Digital Marketing

Jan 24, 2010

Google makes almost $2B in profit in latest quarter

In another sign of a tech sector recovery, Google (GOOG)on Thursday surpassed Wall Street's expectations and reported a record fourth-quarter profit of nearly $2 billion.
The search giant's strong results for the quarter and year momentarily took attention away from its headline-grabbing threat last week to pull out of China over censorship and cyberspying.

Google said it earned $1.97 billion, or $6.13 a share, in the final three months of 2009, vs. $382 million, or $1.21 a share, in the final three months of 2008. Fourth-quarter revenue totaled $6.7 billion, a 17% increase.

Still, Google's stock price slipped $26.88, to $556.10, a 4.6% decline, in after-hours trading. Eric Schmidt, Google's CEO, called the fourth quarter an "extraordinary end to a roller-coaster year."

Google pushed hard last year to popularize its Google Apps suite of online clerical tools, YouTube and its Android mobile phone operating system. But the vast majority of its sales and profit continue to come from search advertising.

"When you look at where their revenue comes from, it's all about search ads," says Kevin Lee, CEO of search consultancy Didit.

Google CFO Patrick Pichette said fourth-quarter results were "very strong" in many of the major markets the company operates in around the globe. Revenue from outside the United States totaled $3.5 billion, representing 53% of total revenue in the fourth quarter of 2009, up from 50% in the fourth quarter of 2008.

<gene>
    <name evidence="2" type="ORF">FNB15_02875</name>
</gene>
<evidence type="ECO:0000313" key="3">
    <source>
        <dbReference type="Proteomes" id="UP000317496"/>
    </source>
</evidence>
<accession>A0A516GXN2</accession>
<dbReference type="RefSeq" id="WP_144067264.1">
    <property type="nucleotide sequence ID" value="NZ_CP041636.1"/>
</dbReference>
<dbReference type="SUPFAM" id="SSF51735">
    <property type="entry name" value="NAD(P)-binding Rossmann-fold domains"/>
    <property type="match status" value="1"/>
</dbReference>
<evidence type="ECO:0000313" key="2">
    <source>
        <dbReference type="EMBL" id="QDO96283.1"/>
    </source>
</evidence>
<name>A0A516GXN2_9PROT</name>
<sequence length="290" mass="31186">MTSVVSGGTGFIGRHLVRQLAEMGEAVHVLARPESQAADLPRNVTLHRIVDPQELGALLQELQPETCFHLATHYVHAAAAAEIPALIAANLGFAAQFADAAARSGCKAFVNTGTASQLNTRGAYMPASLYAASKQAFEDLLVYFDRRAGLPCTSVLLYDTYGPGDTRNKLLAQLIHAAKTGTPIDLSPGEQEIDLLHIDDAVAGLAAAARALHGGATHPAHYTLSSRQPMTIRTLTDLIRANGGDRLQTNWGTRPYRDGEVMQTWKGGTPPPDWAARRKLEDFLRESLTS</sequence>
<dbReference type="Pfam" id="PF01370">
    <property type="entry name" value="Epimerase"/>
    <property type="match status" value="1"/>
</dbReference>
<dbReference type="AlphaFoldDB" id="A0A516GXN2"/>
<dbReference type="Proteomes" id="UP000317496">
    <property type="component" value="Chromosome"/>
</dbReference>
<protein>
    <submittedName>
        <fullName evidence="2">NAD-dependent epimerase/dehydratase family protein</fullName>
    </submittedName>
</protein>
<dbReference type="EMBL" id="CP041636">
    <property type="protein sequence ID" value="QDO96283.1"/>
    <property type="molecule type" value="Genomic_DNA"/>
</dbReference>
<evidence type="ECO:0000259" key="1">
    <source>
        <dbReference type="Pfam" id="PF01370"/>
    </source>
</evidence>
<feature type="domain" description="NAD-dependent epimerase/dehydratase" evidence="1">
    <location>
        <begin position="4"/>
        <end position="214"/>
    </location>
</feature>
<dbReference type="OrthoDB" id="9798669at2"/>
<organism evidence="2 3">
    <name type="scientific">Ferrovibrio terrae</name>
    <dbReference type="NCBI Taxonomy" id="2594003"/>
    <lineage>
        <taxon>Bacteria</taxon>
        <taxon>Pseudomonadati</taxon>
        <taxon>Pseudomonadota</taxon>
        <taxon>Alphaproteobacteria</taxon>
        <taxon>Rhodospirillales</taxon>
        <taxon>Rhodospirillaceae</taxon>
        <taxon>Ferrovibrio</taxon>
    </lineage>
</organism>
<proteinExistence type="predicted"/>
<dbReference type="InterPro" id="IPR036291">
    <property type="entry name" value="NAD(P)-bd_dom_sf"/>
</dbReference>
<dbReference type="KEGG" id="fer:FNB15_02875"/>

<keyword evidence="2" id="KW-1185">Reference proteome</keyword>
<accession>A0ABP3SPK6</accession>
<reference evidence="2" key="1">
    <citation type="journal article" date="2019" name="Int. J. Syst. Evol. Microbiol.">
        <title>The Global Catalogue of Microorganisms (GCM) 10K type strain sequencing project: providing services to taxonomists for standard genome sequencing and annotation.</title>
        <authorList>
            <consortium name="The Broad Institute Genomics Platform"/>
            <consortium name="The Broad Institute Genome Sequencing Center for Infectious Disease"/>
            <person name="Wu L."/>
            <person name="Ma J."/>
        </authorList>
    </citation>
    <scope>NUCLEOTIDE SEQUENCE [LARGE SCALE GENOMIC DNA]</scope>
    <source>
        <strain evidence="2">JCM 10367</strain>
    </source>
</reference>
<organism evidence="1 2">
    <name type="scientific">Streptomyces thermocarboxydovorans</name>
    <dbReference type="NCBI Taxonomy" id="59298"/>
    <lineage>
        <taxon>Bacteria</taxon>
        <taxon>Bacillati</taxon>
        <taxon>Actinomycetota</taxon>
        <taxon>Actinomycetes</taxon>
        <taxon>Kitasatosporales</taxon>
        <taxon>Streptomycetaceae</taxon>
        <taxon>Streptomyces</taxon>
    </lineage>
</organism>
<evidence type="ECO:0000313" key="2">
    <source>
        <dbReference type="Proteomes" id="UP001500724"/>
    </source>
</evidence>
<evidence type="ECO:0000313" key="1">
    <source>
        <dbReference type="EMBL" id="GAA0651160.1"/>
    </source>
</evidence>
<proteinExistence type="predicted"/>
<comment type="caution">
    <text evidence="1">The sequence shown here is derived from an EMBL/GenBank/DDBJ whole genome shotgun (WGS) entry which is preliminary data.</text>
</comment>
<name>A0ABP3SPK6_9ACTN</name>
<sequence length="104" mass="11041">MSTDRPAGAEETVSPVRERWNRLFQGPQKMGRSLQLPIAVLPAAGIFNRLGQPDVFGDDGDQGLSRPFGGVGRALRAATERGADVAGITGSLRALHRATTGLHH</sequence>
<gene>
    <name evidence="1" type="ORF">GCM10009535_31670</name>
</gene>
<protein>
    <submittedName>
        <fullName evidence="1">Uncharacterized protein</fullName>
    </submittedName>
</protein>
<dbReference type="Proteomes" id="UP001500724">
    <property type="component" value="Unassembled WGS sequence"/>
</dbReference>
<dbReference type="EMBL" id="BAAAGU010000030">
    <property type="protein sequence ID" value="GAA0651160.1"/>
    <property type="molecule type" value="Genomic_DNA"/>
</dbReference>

Whether China stays in that mix remains to be seen. Schmidt said the company is "in conversations with the Chinese government" about easing censorship and addressing cyberattacks designed to steal proprietary data. He acknowledged that Google is obeying China's laws and offering censored results in China right now.

"We remain quite committed to being there," Schmidt said in a conference call with analysts and reporters.

Earlier Thursday, Secretary of State Hillary Rodham Clinton delivered a watershed speech outlining new initiatives to quell censorship and deter cyberattacks globally. She specifically called on China to conduct a "thorough review" of Google's complaints. "We look for that investigation and its results to be transparent," Clinton said.

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